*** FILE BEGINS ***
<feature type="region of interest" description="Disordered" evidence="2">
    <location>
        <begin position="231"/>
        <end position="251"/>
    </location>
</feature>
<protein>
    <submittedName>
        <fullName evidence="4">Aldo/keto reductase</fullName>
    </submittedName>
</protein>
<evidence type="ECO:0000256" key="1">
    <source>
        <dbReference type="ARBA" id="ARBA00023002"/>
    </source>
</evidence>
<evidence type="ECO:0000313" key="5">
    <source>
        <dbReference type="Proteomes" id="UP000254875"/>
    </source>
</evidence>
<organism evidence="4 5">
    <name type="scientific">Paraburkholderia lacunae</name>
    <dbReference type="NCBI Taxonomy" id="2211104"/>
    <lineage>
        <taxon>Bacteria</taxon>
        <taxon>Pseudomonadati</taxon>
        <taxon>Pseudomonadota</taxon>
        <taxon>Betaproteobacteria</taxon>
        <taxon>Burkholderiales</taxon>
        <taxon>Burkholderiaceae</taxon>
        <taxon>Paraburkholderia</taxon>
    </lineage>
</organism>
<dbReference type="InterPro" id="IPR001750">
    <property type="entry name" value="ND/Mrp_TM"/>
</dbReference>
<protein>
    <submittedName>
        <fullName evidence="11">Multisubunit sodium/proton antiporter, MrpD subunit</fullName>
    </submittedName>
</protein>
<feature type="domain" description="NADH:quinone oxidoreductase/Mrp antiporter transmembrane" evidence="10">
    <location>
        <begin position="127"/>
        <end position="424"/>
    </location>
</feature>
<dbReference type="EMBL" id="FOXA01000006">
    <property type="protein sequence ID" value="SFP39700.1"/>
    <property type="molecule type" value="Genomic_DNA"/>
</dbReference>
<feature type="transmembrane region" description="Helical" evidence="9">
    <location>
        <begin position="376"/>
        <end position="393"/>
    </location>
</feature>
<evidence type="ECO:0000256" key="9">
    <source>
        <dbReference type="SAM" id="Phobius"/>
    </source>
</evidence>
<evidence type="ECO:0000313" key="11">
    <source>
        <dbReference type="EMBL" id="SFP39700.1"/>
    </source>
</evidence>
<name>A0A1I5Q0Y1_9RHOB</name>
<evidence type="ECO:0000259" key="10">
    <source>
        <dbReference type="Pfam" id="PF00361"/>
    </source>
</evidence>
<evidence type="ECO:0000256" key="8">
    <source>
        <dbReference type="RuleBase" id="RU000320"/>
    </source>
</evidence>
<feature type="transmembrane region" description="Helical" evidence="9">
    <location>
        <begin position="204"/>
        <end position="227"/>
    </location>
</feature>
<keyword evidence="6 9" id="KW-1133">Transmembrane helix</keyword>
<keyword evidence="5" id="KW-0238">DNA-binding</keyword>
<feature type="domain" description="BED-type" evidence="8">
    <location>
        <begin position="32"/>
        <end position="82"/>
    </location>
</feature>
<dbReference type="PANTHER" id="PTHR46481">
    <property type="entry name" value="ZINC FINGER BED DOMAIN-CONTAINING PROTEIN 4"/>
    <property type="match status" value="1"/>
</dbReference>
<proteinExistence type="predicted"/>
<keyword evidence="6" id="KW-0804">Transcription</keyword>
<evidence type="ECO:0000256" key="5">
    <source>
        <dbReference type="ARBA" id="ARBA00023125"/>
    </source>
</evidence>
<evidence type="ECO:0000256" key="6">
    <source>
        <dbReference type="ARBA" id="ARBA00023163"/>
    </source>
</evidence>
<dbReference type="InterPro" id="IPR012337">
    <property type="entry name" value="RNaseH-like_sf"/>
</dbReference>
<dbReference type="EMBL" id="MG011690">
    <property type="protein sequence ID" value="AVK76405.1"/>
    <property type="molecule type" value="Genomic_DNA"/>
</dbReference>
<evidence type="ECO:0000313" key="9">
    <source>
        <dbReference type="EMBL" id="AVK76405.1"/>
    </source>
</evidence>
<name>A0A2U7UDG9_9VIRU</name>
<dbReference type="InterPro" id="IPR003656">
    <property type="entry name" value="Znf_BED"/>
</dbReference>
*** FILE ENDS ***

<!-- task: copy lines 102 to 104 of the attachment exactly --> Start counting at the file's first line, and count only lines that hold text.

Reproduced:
        <dbReference type="ARBA" id="ARBA00023125"/>
    </source>
</evidence>